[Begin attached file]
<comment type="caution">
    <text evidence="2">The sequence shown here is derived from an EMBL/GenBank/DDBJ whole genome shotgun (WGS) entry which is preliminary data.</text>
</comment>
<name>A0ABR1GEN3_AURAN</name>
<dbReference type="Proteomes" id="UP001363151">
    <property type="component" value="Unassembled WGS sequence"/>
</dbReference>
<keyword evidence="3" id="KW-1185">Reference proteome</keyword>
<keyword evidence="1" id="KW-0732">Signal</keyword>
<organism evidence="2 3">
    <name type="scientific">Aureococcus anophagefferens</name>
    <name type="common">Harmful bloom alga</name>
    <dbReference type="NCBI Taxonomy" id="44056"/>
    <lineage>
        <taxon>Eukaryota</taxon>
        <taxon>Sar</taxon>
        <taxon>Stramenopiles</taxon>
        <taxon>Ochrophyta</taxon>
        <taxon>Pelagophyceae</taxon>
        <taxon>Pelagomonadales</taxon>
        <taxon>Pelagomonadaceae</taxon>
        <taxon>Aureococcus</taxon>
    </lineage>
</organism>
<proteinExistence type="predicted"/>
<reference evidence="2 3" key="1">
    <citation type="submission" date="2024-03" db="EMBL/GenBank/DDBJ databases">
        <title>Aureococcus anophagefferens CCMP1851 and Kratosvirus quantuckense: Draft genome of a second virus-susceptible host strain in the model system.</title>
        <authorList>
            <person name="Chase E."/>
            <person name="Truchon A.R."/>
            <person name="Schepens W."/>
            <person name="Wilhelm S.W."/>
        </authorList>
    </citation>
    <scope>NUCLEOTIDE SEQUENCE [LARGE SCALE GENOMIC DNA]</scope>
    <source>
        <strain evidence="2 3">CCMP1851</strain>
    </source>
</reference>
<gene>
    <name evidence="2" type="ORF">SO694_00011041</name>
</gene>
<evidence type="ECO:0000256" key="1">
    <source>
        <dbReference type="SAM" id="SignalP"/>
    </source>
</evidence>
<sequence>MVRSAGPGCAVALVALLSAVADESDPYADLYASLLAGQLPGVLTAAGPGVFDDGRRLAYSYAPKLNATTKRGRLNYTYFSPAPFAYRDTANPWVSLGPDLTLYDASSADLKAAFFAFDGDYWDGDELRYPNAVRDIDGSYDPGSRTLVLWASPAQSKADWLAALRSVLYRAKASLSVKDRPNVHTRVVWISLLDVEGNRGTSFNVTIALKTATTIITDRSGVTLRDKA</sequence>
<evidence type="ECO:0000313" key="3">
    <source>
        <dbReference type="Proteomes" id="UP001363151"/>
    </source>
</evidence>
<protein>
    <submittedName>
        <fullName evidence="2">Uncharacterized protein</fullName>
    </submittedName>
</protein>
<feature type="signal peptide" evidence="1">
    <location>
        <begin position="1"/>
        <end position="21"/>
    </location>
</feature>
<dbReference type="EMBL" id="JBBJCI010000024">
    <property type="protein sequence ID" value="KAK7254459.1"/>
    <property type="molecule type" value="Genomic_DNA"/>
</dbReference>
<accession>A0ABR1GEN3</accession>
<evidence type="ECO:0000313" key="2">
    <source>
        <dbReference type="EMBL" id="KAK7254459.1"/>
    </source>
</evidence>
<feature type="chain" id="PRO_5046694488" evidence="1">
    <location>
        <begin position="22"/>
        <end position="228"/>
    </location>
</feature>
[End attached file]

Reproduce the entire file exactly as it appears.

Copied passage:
<comment type="caution">
    <text evidence="2">The sequence shown here is derived from an EMBL/GenBank/DDBJ whole genome shotgun (WGS) entry which is preliminary data.</text>
</comment>
<name>A0ABR1GEN3_AURAN</name>
<dbReference type="Proteomes" id="UP001363151">
    <property type="component" value="Unassembled WGS sequence"/>
</dbReference>
<keyword evidence="3" id="KW-1185">Reference proteome</keyword>
<keyword evidence="1" id="KW-0732">Signal</keyword>
<organism evidence="2 3">
    <name type="scientific">Aureococcus anophagefferens</name>
    <name type="common">Harmful bloom alga</name>
    <dbReference type="NCBI Taxonomy" id="44056"/>
    <lineage>
        <taxon>Eukaryota</taxon>
        <taxon>Sar</taxon>
        <taxon>Stramenopiles</taxon>
        <taxon>Ochrophyta</taxon>
        <taxon>Pelagophyceae</taxon>
        <taxon>Pelagomonadales</taxon>
        <taxon>Pelagomonadaceae</taxon>
        <taxon>Aureococcus</taxon>
    </lineage>
</organism>
<proteinExistence type="predicted"/>
<reference evidence="2 3" key="1">
    <citation type="submission" date="2024-03" db="EMBL/GenBank/DDBJ databases">
        <title>Aureococcus anophagefferens CCMP1851 and Kratosvirus quantuckense: Draft genome of a second virus-susceptible host strain in the model system.</title>
        <authorList>
            <person name="Chase E."/>
            <person name="Truchon A.R."/>
            <person name="Schepens W."/>
            <person name="Wilhelm S.W."/>
        </authorList>
    </citation>
    <scope>NUCLEOTIDE SEQUENCE [LARGE SCALE GENOMIC DNA]</scope>
    <source>
        <strain evidence="2 3">CCMP1851</strain>
    </source>
</reference>
<gene>
    <name evidence="2" type="ORF">SO694_00011041</name>
</gene>
<evidence type="ECO:0000256" key="1">
    <source>
        <dbReference type="SAM" id="SignalP"/>
    </source>
</evidence>
<sequence>MVRSAGPGCAVALVALLSAVADESDPYADLYASLLAGQLPGVLTAAGPGVFDDGRRLAYSYAPKLNATTKRGRLNYTYFSPAPFAYRDTANPWVSLGPDLTLYDASSADLKAAFFAFDGDYWDGDELRYPNAVRDIDGSYDPGSRTLVLWASPAQSKADWLAALRSVLYRAKASLSVKDRPNVHTRVVWISLLDVEGNRGTSFNVTIALKTATTIITDRSGVTLRDKA</sequence>
<evidence type="ECO:0000313" key="3">
    <source>
        <dbReference type="Proteomes" id="UP001363151"/>
    </source>
</evidence>
<protein>
    <submittedName>
        <fullName evidence="2">Uncharacterized protein</fullName>
    </submittedName>
</protein>
<feature type="signal peptide" evidence="1">
    <location>
        <begin position="1"/>
        <end position="21"/>
    </location>
</feature>
<dbReference type="EMBL" id="JBBJCI010000024">
    <property type="protein sequence ID" value="KAK7254459.1"/>
    <property type="molecule type" value="Genomic_DNA"/>
</dbReference>
<accession>A0ABR1GEN3</accession>
<evidence type="ECO:0000313" key="2">
    <source>
        <dbReference type="EMBL" id="KAK7254459.1"/>
    </source>
</evidence>
<feature type="chain" id="PRO_5046694488" evidence="1">
    <location>
        <begin position="22"/>
        <end position="228"/>
    </location>
</feature>